3. How did you become a Christian? Let’s backtrack 4 years to April of 1998. It was a small town Sunday…it was a lazy laid-back slow Sunday. Our family got ready to go to Church that Sunday morning, and I personally had no idea that what I was going to do that day would change my life. We went to church and I don’t exactly remember what our pastor was talking about that day, but when it came time for the response, I walked forward with my older brother. (Funny side note: This was just about a year after our original Church building burned to the ground, we had just moved into our new building, which wasn’t completed yet. So we ended up being baptized in another church. We were bigger than the baptism tank!) Our family was excited. That was 20 years ago! God has blessed me with so much it’s not even funny.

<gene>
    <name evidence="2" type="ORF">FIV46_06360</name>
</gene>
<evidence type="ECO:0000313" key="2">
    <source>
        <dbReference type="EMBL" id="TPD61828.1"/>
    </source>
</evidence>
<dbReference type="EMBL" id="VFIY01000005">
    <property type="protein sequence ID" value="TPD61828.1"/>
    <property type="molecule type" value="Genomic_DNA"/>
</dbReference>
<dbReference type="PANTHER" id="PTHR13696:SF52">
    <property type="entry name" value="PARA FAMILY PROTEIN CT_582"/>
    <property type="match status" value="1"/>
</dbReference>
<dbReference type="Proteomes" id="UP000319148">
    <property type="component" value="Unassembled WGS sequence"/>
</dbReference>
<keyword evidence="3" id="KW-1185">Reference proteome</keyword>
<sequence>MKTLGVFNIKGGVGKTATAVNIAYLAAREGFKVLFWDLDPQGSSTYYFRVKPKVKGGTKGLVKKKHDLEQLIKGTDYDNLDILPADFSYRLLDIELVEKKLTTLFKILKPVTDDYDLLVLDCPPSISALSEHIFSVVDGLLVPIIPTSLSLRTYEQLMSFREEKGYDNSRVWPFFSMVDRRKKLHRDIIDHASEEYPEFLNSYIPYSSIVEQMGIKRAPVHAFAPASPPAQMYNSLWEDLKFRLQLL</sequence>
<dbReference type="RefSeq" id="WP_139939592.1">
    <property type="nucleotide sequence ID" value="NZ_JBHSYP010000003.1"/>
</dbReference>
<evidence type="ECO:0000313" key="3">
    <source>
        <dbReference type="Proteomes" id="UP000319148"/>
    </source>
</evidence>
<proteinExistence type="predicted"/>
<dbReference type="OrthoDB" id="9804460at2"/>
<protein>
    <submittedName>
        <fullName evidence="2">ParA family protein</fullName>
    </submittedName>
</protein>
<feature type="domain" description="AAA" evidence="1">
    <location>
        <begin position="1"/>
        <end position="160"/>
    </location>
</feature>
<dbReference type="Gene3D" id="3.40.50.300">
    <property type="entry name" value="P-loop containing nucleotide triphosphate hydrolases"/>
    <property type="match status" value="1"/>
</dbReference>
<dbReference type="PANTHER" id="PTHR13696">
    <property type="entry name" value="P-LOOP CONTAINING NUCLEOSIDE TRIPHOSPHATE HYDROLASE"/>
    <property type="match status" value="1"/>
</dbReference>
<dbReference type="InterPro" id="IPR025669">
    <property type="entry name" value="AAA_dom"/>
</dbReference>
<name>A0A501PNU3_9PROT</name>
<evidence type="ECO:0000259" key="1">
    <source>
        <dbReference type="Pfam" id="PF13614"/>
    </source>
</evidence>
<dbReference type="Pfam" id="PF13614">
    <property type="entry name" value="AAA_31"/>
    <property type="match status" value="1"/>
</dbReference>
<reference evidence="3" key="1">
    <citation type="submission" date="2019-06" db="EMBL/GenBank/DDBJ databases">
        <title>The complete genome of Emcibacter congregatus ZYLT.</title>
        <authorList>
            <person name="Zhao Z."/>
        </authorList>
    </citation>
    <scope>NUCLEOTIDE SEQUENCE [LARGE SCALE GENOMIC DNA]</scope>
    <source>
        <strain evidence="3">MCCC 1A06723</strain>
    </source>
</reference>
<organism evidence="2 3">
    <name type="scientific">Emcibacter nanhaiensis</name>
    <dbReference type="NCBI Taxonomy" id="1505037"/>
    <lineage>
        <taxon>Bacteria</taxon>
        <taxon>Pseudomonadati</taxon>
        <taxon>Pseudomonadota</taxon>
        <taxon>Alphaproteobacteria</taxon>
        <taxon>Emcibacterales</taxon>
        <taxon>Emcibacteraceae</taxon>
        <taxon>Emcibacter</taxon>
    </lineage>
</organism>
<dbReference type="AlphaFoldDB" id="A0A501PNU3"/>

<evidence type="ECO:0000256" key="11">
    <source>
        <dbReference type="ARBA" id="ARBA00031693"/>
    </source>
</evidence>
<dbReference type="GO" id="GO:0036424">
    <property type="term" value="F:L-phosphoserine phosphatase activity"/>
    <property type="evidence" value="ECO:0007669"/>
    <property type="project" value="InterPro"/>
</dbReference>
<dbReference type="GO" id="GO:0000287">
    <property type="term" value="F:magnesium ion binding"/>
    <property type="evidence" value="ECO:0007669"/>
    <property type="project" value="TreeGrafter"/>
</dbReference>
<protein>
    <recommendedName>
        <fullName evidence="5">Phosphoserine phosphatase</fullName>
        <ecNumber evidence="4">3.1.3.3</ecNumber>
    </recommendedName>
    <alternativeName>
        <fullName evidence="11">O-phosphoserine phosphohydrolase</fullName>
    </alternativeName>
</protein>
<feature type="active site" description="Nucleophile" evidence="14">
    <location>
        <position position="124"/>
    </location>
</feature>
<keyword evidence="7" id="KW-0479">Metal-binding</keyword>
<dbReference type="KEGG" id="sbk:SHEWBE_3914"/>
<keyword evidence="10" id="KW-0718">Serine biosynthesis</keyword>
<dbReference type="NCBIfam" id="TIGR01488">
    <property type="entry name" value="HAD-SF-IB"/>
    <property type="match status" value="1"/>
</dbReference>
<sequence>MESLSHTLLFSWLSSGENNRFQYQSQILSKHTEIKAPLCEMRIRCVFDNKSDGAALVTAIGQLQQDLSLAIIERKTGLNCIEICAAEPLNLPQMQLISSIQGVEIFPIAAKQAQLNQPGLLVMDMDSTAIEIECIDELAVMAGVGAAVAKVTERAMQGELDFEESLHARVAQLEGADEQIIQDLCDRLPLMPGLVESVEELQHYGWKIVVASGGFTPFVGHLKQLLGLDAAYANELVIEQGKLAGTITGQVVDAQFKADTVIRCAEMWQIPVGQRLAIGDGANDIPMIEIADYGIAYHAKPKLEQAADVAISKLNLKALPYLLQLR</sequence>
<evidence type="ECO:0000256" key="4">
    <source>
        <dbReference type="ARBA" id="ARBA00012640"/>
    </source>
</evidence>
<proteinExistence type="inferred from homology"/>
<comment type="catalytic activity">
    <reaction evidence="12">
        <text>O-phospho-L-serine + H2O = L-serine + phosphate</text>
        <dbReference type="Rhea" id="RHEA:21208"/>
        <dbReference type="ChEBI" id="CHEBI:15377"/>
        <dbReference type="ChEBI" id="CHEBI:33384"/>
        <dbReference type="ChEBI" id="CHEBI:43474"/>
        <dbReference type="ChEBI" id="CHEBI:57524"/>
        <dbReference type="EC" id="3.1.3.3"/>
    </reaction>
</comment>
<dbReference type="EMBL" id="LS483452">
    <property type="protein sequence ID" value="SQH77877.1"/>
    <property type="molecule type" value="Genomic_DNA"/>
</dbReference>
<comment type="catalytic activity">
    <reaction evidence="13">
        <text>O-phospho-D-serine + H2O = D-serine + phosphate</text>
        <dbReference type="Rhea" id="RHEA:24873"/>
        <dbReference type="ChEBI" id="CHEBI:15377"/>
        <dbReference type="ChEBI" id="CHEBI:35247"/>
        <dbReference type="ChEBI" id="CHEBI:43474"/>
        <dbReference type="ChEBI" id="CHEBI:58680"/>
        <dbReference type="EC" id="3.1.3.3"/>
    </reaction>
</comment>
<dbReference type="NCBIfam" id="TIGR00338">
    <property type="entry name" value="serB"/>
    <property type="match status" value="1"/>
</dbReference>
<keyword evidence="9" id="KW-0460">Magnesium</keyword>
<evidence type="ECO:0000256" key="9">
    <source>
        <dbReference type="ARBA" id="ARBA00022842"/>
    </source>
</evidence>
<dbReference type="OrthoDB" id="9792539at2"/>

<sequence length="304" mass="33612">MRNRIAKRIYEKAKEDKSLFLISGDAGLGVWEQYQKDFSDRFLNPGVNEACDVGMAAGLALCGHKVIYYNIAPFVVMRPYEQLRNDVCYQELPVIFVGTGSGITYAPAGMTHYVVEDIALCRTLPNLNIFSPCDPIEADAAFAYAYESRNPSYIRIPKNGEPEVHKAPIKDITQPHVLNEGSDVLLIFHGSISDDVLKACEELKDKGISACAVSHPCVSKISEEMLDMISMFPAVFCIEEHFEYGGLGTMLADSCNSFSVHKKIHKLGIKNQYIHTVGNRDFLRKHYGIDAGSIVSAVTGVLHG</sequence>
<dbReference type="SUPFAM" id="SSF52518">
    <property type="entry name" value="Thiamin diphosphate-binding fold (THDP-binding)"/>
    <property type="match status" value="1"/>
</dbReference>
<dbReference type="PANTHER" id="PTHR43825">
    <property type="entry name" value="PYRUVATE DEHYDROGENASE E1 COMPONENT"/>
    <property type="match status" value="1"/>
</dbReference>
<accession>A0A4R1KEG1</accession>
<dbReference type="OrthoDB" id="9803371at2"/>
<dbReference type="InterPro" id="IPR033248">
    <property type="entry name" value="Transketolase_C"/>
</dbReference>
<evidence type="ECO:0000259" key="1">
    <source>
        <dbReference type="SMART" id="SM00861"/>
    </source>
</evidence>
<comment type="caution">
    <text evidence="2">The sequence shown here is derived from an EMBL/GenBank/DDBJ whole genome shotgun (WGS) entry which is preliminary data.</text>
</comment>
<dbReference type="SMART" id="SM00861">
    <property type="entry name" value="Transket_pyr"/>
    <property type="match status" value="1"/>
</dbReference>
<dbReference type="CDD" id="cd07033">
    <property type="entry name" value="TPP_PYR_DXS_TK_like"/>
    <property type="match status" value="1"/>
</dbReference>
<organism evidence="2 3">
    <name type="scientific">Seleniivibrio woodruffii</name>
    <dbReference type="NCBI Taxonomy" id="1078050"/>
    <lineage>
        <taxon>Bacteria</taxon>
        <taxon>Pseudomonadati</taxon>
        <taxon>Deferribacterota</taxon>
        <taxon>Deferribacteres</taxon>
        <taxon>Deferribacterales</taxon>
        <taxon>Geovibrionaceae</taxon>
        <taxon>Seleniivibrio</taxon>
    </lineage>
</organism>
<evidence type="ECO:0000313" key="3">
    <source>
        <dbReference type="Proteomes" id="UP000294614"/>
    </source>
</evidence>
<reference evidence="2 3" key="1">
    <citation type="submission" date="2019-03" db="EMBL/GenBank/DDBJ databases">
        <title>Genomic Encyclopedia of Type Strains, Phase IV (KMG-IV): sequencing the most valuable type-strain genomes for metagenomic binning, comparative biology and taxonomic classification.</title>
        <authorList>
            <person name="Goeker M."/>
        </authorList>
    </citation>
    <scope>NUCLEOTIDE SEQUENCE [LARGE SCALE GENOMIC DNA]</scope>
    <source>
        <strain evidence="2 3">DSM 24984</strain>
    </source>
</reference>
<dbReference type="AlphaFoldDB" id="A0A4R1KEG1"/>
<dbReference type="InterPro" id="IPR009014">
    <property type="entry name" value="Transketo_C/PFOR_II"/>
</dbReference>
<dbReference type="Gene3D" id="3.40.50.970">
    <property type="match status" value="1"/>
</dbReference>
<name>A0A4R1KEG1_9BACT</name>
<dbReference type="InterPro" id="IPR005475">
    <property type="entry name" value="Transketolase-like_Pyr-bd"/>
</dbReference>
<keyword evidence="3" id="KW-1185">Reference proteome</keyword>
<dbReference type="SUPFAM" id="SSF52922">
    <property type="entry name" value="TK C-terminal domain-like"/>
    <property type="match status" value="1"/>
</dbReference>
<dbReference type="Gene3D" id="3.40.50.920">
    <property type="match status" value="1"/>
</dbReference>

4. What is your favorite Bible passage? My favorite passage is Psalm 139 because in it, the Psalmist clearly says that we are fearfully and wonderfully made by God and that we should rejoice in that fact.
5. Who is your favorite Biblical character besides Jesus? It would have to be Paul because of what he had to go through–all of the persecution and the problems that he had to go through but he persevered and was very influential in the Bible.
Continue reading “One Faith, Many Paths: Kasey Smith”